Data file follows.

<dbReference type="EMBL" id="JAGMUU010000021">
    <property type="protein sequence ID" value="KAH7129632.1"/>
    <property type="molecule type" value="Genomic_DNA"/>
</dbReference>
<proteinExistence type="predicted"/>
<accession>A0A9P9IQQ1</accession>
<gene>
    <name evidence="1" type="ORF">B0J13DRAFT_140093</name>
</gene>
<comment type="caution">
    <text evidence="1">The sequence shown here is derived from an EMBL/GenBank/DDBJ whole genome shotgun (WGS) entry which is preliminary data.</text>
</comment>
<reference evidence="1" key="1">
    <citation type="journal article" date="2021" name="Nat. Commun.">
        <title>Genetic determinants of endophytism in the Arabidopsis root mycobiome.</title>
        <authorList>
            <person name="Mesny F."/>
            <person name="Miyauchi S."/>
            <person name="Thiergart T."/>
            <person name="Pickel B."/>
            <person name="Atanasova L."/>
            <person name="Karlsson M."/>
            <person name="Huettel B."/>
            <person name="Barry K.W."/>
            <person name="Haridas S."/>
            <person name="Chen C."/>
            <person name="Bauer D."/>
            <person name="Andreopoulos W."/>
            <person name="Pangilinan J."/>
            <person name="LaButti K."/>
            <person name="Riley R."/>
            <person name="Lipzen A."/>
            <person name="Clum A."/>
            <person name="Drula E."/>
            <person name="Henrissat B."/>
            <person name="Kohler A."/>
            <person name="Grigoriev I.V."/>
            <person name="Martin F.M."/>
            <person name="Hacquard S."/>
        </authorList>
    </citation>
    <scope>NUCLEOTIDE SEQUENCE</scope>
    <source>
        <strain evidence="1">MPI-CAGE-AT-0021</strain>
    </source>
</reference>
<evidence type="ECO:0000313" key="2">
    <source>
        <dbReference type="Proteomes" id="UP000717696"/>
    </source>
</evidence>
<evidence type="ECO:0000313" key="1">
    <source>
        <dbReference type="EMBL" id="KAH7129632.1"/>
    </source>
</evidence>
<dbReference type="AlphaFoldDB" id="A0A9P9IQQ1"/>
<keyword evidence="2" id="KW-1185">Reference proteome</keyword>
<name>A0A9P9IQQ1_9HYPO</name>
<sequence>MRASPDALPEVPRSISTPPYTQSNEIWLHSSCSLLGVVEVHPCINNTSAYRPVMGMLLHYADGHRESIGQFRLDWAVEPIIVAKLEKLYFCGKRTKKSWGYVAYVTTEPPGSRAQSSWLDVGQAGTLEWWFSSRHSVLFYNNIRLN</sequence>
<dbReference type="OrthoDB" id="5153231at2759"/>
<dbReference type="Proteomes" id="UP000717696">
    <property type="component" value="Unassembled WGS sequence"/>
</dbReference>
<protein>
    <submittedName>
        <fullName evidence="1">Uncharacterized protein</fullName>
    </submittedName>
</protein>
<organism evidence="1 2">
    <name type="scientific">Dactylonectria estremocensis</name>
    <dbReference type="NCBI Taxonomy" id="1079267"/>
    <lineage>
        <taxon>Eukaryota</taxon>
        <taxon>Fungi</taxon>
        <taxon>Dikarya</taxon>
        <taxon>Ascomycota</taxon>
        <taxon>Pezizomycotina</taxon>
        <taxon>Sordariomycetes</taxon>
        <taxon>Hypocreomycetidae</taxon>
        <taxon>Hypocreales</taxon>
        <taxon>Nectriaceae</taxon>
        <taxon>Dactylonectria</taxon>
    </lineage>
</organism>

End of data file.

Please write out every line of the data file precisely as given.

<dbReference type="EMBL" id="JAGMUU010000021">
    <property type="protein sequence ID" value="KAH7129632.1"/>
    <property type="molecule type" value="Genomic_DNA"/>
</dbReference>
<proteinExistence type="predicted"/>
<accession>A0A9P9IQQ1</accession>
<gene>
    <name evidence="1" type="ORF">B0J13DRAFT_140093</name>
</gene>
<comment type="caution">
    <text evidence="1">The sequence shown here is derived from an EMBL/GenBank/DDBJ whole genome shotgun (WGS) entry which is preliminary data.</text>
</comment>
<reference evidence="1" key="1">
    <citation type="journal article" date="2021" name="Nat. Commun.">
        <title>Genetic determinants of endophytism in the Arabidopsis root mycobiome.</title>
        <authorList>
            <person name="Mesny F."/>
            <person name="Miyauchi S."/>
            <person name="Thiergart T."/>
            <person name="Pickel B."/>
            <person name="Atanasova L."/>
            <person name="Karlsson M."/>
            <person name="Huettel B."/>
            <person name="Barry K.W."/>
            <person name="Haridas S."/>
            <person name="Chen C."/>
            <person name="Bauer D."/>
            <person name="Andreopoulos W."/>
            <person name="Pangilinan J."/>
            <person name="LaButti K."/>
            <person name="Riley R."/>
            <person name="Lipzen A."/>
            <person name="Clum A."/>
            <person name="Drula E."/>
            <person name="Henrissat B."/>
            <person name="Kohler A."/>
            <person name="Grigoriev I.V."/>
            <person name="Martin F.M."/>
            <person name="Hacquard S."/>
        </authorList>
    </citation>
    <scope>NUCLEOTIDE SEQUENCE</scope>
    <source>
        <strain evidence="1">MPI-CAGE-AT-0021</strain>
    </source>
</reference>
<evidence type="ECO:0000313" key="2">
    <source>
        <dbReference type="Proteomes" id="UP000717696"/>
    </source>
</evidence>
<evidence type="ECO:0000313" key="1">
    <source>
        <dbReference type="EMBL" id="KAH7129632.1"/>
    </source>
</evidence>
<dbReference type="AlphaFoldDB" id="A0A9P9IQQ1"/>
<keyword evidence="2" id="KW-1185">Reference proteome</keyword>
<name>A0A9P9IQQ1_9HYPO</name>
<sequence>MRASPDALPEVPRSISTPPYTQSNEIWLHSSCSLLGVVEVHPCINNTSAYRPVMGMLLHYADGHRESIGQFRLDWAVEPIIVAKLEKLYFCGKRTKKSWGYVAYVTTEPPGSRAQSSWLDVGQAGTLEWWFSSRHSVLFYNNIRLN</sequence>
<dbReference type="OrthoDB" id="5153231at2759"/>
<dbReference type="Proteomes" id="UP000717696">
    <property type="component" value="Unassembled WGS sequence"/>
</dbReference>
<protein>
    <submittedName>
        <fullName evidence="1">Uncharacterized protein</fullName>
    </submittedName>
</protein>
<organism evidence="1 2">
    <name type="scientific">Dactylonectria estremocensis</name>
    <dbReference type="NCBI Taxonomy" id="1079267"/>
    <lineage>
        <taxon>Eukaryota</taxon>
        <taxon>Fungi</taxon>
        <taxon>Dikarya</taxon>
        <taxon>Ascomycota</taxon>
        <taxon>Pezizomycotina</taxon>
        <taxon>Sordariomycetes</taxon>
        <taxon>Hypocreomycetidae</taxon>
        <taxon>Hypocreales</taxon>
        <taxon>Nectriaceae</taxon>
        <taxon>Dactylonectria</taxon>
    </lineage>
</organism>